ient lengths, fitted with · a cap and base, ready
to set and secure to the timber. From 31-inch to 5-inch sizes are large enough for house work.
Girders. The girders are usually 6x10 inches or 8X10 inches for the floors of a wooden house in our house 8X10 inches. In their vertical position, the girders may be set flush with the floor timbers, in which case each joist is framed into the girder, or they may be droppeď to allow the joists to rest on top, usually notched an inch into the girder, Fig. 20. The advantages of the flush framing are that the shrinkage of wood at each end of the joists is equalized, that the circulation of fire by means of the interior partitions is prevented, and that the girder does not take headroom out of the cellar. The advantages of the dropped girder are that the full strength of the girder is available, and that it is possible to run hotair and other pipes up in the partitions without cutting the girder.
Fig. 20. Diagrams Showing Typical Flush and
If flush girders are used, the position of mortises, as well as the position of the mortises in the sill, should be examined by the superintendent to see that the openings framed for chimneys, stairways, etc., are correctly laid out according to the framing plans. Obvious errors will, of course, be easily detected, but it will save much annoyance later if every mortise is verified before the floor is put on.
First or Rough Flooring. After the girders are placed the floor timbers may be set. These are usually 2 inches in breadth and for our house are 10 inches deep. Upon these joists is invariably laid, in the East, a rough floor of 3-inch boards either of spruce or hemlock, upon which the workmen can move to carry out all subsequent operations. It has been the custom in the West to omit this under floor, but the saving in expense is very slight and the benefits of the
double floor are many. In the first place the under floor stiffens the building perceptibly; then it is of great convenience to the workmen, and allows the laying of the upper floor to be put off until the very last thing. This is an important consideration in
these days of bare floors and Fig. 21. Proper Method of Bridging Joists
has led to the adoption of the rough under floor generally. It is a good plan to lay this floor diagonally with the joists, as this greatly stiffens the building and gives a more even surface upon which to lay the upper floor.
Bridging. As soon as the rough floor is laid, and before this if the boards are to be laid diagonally, the floor beams must be bridged, or trussed as it is sometimes called. This consists in cutting in diagonally between the joists, strips of wood which are nailed securely top and bottom and cross each other between each two timbers, Fig. 21. Some carpenters reason that a piece of plank cut in vertically between the joists will serve the same purpose, but this is not so. If the floor is laid square across the joists, the usual way is to take up a board along where the bridging will come. The superintendent should make sure that the bridging is well fitted, thoroughly nailed, and continuous from side to side.. non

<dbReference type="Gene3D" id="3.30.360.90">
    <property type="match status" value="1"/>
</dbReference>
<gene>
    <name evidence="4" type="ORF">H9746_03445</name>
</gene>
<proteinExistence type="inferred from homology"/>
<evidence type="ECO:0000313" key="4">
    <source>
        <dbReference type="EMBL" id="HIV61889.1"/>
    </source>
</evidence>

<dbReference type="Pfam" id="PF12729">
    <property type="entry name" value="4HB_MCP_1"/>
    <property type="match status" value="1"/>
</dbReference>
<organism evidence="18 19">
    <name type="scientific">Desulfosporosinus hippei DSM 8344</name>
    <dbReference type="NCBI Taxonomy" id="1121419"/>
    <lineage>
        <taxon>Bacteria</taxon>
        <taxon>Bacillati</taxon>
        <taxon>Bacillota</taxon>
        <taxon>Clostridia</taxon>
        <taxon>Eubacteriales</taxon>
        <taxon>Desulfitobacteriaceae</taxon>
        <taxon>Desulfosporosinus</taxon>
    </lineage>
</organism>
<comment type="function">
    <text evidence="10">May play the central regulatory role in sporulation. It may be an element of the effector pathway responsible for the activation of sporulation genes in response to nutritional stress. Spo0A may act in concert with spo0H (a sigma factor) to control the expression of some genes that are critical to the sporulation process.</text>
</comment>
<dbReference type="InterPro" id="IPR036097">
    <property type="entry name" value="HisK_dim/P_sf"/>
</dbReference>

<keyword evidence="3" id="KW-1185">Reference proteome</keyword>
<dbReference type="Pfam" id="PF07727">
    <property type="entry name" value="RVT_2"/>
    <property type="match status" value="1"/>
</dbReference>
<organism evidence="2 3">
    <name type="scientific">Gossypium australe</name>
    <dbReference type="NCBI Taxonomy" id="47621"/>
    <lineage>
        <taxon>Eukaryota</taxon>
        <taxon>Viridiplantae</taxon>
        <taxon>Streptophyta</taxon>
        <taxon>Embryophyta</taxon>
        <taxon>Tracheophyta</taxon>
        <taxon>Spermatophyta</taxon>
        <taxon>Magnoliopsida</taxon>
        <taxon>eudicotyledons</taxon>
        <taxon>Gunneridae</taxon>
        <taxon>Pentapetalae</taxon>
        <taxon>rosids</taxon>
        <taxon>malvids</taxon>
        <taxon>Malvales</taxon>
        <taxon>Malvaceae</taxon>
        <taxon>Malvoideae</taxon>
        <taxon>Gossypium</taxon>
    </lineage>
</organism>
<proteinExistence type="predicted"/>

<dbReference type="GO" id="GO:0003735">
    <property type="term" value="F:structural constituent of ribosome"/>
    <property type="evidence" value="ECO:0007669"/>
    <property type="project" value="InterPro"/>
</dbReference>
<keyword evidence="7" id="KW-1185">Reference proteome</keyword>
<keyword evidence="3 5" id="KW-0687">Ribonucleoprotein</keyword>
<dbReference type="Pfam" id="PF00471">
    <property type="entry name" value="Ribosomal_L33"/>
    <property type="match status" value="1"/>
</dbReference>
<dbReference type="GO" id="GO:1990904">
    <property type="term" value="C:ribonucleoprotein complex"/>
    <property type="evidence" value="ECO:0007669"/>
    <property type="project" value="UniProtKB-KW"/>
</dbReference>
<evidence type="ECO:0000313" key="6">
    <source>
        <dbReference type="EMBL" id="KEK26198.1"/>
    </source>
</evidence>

+ the angle the level or the seco
Exterior Framing. Next in order comes the raising of the exterior vertical frame, and in this operation we have a choice between two principles. The first and more common method is called the “full frame" or "braced frame” and consists, first, in erecting at the angles of the building, posts 4x6 or 4X8. Between these uprights, at the level of the floors, are then run horizontal girts which receive the joists of the second floor and into which are framed the door and window studs. At the top of the wall a plate is set in a similar fashion. The angles made by these timbers with the posts, are each braced by diagonal pieces framed or spiked to the horizontal timber and to the post, Fig. 22.
In the other method of exterior framing, called "balloon framing”, the girts are omitted and the studs run from sill to plate. The usual way of forming the plate in this construction is to spike on the top of the studs a 2-X4-inch piece, and on top of this another 2-X 4-inch piece, breaking joints and overlapping at the angles. Provision for supporting the intermediate floors is made by spiking a board 1x6 inches into notches cut in the inside of the studs so that the top
Fig. 22. Bracing for Exterior Frame of the board will be an inch above the bottom of the floor joists, Fig. 23. This board is called a ledger board. It is one of the weak points of balloon framing, not in the weight-carrying sense, but because of danger in case of fire, since, being more easily consumed, it does not prevent the spread of the fire as would a solid girt, and would, doubtless, let the floor fall. The floor joists should be notched over this ledger board, which should be kept back a little from the inside face of the studs to allow space for the mortar to clinch. Another weak point in balloon framing is the matter of braces. If used, the braces can be only short ones at the top and bottom, but they are usually omitted. A substitute sometimes